Sunday, 8 December 2013

A Book To Read When You've Become A Nun

Posted By Daisy
He looked just like this guy.
LAST WEEKEND, I was chatted up. For the first time in four months. It’s been so long, I didn’t even realise it had happened. To my bemusement, my work colleagues got very excited for me, telling me he was lovely.
Go for it. That never happens here,’ said a girl, from Northern Ireland, urging me to go back for further conversation. But it was 11pm and I had to leave the Upper St bar to get two tubes and a taxi home.
And therein lies the rub. In London life, there are two barriers to meeting potential suitors.
1.       Not being able to stay out long enough to actually chat to anyone other than the people I’m out with because I’m usually too far away from home to get a taxi (£50 is too much).
2.       English men don’t do idle chit-chat and banter like Irish men.
Case in point: Standing by the bar with my friends in the (shockingly cheesy) Bunga Bunga bar in Battersea (where everything is Berlusconi-themed – there are mugs with his face on them, portraits of him on the wall, and cocktails named after him), I made some neutral conversational opening gambit to two men standing beside me. Without even reacting, they formed a protective V shape with their bodies, and closed ranks by turning in towards the bar.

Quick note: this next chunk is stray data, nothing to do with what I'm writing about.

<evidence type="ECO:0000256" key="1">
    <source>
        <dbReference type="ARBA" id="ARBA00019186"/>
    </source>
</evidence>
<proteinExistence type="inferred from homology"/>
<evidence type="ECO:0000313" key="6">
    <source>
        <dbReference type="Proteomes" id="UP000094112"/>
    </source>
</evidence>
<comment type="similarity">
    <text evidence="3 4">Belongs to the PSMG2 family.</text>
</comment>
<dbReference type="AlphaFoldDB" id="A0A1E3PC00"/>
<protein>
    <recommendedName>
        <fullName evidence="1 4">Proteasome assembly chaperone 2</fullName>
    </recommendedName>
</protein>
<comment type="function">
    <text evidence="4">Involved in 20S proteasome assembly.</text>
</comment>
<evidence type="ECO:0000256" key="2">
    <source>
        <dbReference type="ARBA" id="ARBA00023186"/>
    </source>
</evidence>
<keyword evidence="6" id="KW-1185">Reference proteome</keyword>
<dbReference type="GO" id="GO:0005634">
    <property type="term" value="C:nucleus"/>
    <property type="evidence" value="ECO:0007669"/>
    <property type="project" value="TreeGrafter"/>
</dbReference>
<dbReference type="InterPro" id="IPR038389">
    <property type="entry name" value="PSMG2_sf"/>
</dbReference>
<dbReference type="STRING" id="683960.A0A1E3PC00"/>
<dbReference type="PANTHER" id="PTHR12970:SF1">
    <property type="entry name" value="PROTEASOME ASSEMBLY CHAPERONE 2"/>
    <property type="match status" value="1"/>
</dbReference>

The only other male interaction I’ve had is in a Shoreditch hotel when my friends came to stay for the weekend. Drinking wine and eating burgers in the hotel lobby at 2 a.m., three drunk men came and sat beside us. Being Irish, we chatted to them happily, until each of them picked up our wine glasses and started to drink out of them. On the way upstairs in the lift, two Americans on holiday invited us up to their room for drinks. At 3a.m. We declined.
There have been a few offers of blind dates, but none have come to fruition. And I’m not ready for London internet-dating yet, after being freaked out by this story. Although two people I’ve met recently met their boyfriend and husband online.
Probably the longest single-state of my life, it’s been surprisingly refreshing not to have even thought about it since I arrived in August. 
Although I now have a fresh worry – what if I’ve forgotten how to chat to men in general? Looking forward to testing this theory at home in Ireland over the Christmas holidays.
'Londoners' by Craig Taylor
I've decided that short stories are just the thing for the tube.

From the artist who collects hair from train station floors (horror) to create an art piece, to the female nightclub bouncer who watches people vomiting outside the club before trying to get in, to the Voice of the Tube, who says her ex-boyfriend is haunted by her every time he gets the tube and hears her saying ‘Mind the Gap’, this is a brilliant collection of features about London living.

And speaking of London, below are my two other most useful London apps:
Citimapper: It tells you how to get anywhere (including how to get to the bus stop, and when to get off the bus), has a handy pre-programmed 'Get Me Home' button for when you can't remember your own postcode, and even tells you how many calories you'll burn getting home. I couldn't live without it.
O2 Tracks: If I never hear Ed Sheeran +, Now That's What I Call Running, or the Amelie soundtrack again, it'll be too soon. With no internet access underground, that's all I've been listening to for the last few months. Until I discovered O2 Tracks. For £4.99 per month, I can download the weekly Top 40 and listen to them wifi free. I can't wait for tomorrow morning.



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